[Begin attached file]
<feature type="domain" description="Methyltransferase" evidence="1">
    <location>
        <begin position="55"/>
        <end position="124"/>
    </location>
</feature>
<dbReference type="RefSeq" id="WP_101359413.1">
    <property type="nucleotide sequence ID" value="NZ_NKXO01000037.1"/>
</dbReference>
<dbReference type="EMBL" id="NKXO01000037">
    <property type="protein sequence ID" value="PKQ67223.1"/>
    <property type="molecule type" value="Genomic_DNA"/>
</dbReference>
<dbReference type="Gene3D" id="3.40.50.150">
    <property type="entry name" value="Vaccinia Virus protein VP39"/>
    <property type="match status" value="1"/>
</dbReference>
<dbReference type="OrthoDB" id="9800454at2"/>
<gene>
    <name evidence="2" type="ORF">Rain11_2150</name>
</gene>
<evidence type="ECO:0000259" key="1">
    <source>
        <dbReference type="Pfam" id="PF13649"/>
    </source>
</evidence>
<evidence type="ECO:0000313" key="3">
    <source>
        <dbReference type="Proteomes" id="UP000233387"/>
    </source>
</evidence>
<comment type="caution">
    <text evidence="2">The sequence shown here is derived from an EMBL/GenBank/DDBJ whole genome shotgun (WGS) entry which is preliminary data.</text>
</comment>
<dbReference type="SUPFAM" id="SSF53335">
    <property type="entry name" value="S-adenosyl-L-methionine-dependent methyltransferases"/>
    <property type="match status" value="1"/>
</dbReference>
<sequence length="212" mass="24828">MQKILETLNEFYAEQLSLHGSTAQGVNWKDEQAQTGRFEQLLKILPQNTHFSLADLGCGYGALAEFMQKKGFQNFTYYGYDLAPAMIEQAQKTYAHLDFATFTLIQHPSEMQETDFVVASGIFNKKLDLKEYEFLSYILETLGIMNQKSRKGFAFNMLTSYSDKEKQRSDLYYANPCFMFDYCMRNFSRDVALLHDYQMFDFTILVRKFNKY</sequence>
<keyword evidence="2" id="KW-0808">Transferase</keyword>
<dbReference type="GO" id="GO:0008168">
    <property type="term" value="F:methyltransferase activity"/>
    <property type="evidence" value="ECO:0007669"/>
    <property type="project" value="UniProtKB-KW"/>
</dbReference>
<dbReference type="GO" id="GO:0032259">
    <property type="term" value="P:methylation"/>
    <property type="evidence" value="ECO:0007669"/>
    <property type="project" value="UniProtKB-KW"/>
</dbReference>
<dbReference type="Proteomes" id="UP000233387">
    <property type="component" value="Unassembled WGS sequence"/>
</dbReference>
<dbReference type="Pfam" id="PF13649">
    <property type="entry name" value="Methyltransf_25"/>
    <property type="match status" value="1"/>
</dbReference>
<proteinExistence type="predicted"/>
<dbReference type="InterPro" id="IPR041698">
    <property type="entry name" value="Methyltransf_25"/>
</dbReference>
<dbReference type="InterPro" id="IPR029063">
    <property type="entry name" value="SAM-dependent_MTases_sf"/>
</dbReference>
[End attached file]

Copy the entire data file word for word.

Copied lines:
<feature type="domain" description="Methyltransferase" evidence="1">
    <location>
        <begin position="55"/>
        <end position="124"/>
    </location>
</feature>
<dbReference type="RefSeq" id="WP_101359413.1">
    <property type="nucleotide sequence ID" value="NZ_NKXO01000037.1"/>
</dbReference>
<dbReference type="EMBL" id="NKXO01000037">
    <property type="protein sequence ID" value="PKQ67223.1"/>
    <property type="molecule type" value="Genomic_DNA"/>
</dbReference>
<dbReference type="Gene3D" id="3.40.50.150">
    <property type="entry name" value="Vaccinia Virus protein VP39"/>
    <property type="match status" value="1"/>
</dbReference>
<dbReference type="OrthoDB" id="9800454at2"/>
<gene>
    <name evidence="2" type="ORF">Rain11_2150</name>
</gene>
<evidence type="ECO:0000259" key="1">
    <source>
        <dbReference type="Pfam" id="PF13649"/>
    </source>
</evidence>
<evidence type="ECO:0000313" key="3">
    <source>
        <dbReference type="Proteomes" id="UP000233387"/>
    </source>
</evidence>
<comment type="caution">
    <text evidence="2">The sequence shown here is derived from an EMBL/GenBank/DDBJ whole genome shotgun (WGS) entry which is preliminary data.</text>
</comment>
<dbReference type="SUPFAM" id="SSF53335">
    <property type="entry name" value="S-adenosyl-L-methionine-dependent methyltransferases"/>
    <property type="match status" value="1"/>
</dbReference>
<sequence length="212" mass="24828">MQKILETLNEFYAEQLSLHGSTAQGVNWKDEQAQTGRFEQLLKILPQNTHFSLADLGCGYGALAEFMQKKGFQNFTYYGYDLAPAMIEQAQKTYAHLDFATFTLIQHPSEMQETDFVVASGIFNKKLDLKEYEFLSYILETLGIMNQKSRKGFAFNMLTSYSDKEKQRSDLYYANPCFMFDYCMRNFSRDVALLHDYQMFDFTILVRKFNKY</sequence>
<keyword evidence="2" id="KW-0808">Transferase</keyword>
<dbReference type="GO" id="GO:0008168">
    <property type="term" value="F:methyltransferase activity"/>
    <property type="evidence" value="ECO:0007669"/>
    <property type="project" value="UniProtKB-KW"/>
</dbReference>
<dbReference type="GO" id="GO:0032259">
    <property type="term" value="P:methylation"/>
    <property type="evidence" value="ECO:0007669"/>
    <property type="project" value="UniProtKB-KW"/>
</dbReference>
<dbReference type="Proteomes" id="UP000233387">
    <property type="component" value="Unassembled WGS sequence"/>
</dbReference>
<dbReference type="Pfam" id="PF13649">
    <property type="entry name" value="Methyltransf_25"/>
    <property type="match status" value="1"/>
</dbReference>
<proteinExistence type="predicted"/>
<dbReference type="InterPro" id="IPR041698">
    <property type="entry name" value="Methyltransf_25"/>
</dbReference>
<dbReference type="InterPro" id="IPR029063">
    <property type="entry name" value="SAM-dependent_MTases_sf"/>
</dbReference>